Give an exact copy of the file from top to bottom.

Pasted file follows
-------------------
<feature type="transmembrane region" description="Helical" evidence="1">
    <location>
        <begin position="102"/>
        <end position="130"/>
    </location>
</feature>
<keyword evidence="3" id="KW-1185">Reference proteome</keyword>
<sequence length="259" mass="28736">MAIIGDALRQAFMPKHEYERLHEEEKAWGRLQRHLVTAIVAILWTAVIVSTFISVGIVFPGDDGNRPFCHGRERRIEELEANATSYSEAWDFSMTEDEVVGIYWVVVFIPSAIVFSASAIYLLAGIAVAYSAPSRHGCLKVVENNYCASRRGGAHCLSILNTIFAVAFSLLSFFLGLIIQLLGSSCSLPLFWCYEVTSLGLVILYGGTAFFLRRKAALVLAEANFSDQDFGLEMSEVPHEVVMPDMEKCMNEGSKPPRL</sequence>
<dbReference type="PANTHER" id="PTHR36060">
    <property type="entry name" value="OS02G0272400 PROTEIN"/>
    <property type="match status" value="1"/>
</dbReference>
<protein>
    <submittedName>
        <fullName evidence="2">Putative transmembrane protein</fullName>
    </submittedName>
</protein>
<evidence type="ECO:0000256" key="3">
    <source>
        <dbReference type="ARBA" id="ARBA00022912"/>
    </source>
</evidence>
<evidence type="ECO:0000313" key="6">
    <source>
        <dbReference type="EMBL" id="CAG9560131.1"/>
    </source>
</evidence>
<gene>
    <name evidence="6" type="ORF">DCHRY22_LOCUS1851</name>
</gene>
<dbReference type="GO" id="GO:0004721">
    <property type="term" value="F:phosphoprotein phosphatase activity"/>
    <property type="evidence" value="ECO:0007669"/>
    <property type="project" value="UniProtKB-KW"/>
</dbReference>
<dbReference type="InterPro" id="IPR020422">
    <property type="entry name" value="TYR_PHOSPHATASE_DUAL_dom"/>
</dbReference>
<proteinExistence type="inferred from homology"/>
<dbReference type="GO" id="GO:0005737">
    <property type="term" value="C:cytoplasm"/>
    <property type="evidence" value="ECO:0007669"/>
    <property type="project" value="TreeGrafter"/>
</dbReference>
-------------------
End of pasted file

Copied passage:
<feature type="transmembrane region" description="Helical" evidence="1">
    <location>
        <begin position="102"/>
        <end position="130"/>
    </location>
</feature>
<keyword evidence="3" id="KW-1185">Reference proteome</keyword>
<sequence length="259" mass="28736">MAIIGDALRQAFMPKHEYERLHEEEKAWGRLQRHLVTAIVAILWTAVIVSTFISVGIVFPGDDGNRPFCHGRERRIEELEANATSYSEAWDFSMTEDEVVGIYWVVVFIPSAIVFSASAIYLLAGIAVAYSAPSRHGCLKVVENNYCASRRGGAHCLSILNTIFAVAFSLLSFFLGLIIQLLGSSCSLPLFWCYEVTSLGLVILYGGTAFFLRRKAALVLAEANFSDQDFGLEMSEVPHEVVMPDMEKCMNEGSKPPRL</sequence>
<dbReference type="PANTHER" id="PTHR36060">
    <property type="entry name" value="OS02G0272400 PROTEIN"/>
    <property type="match status" value="1"/>
</dbReference>
<protein>
    <submittedName>
        <fullName evidence="2">Putative transmembrane protein</fullName>
    </submittedName>
</protein>
<evidence type="ECO:0000256" key="3">
    <source>
        <dbReference type="ARBA" id="ARBA00022912"/>
    </source>
</evidence>
<evidence type="ECO:0000313" key="6">
    <source>
        <dbReference type="EMBL" id="CAG9560131.1"/>
    </source>
</evidence>
<gene>
    <name evidence="6" type="ORF">DCHRY22_LOCUS1851</name>
</gene>
<dbReference type="GO" id="GO:0004721">
    <property type="term" value="F:phosphoprotein phosphatase activity"/>
    <property type="evidence" value="ECO:0007669"/>
    <property type="project" value="UniProtKB-KW"/>
</dbReference>
<dbReference type="InterPro" id="IPR020422">
    <property type="entry name" value="TYR_PHOSPHATASE_DUAL_dom"/>
</dbReference>
<proteinExistence type="inferred from homology"/>
<dbReference type="GO" id="GO:0005737">
    <property type="term" value="C:cytoplasm"/>
    <property type="evidence" value="ECO:0007669"/>
    <property type="project" value="TreeGrafter"/>
</dbReference>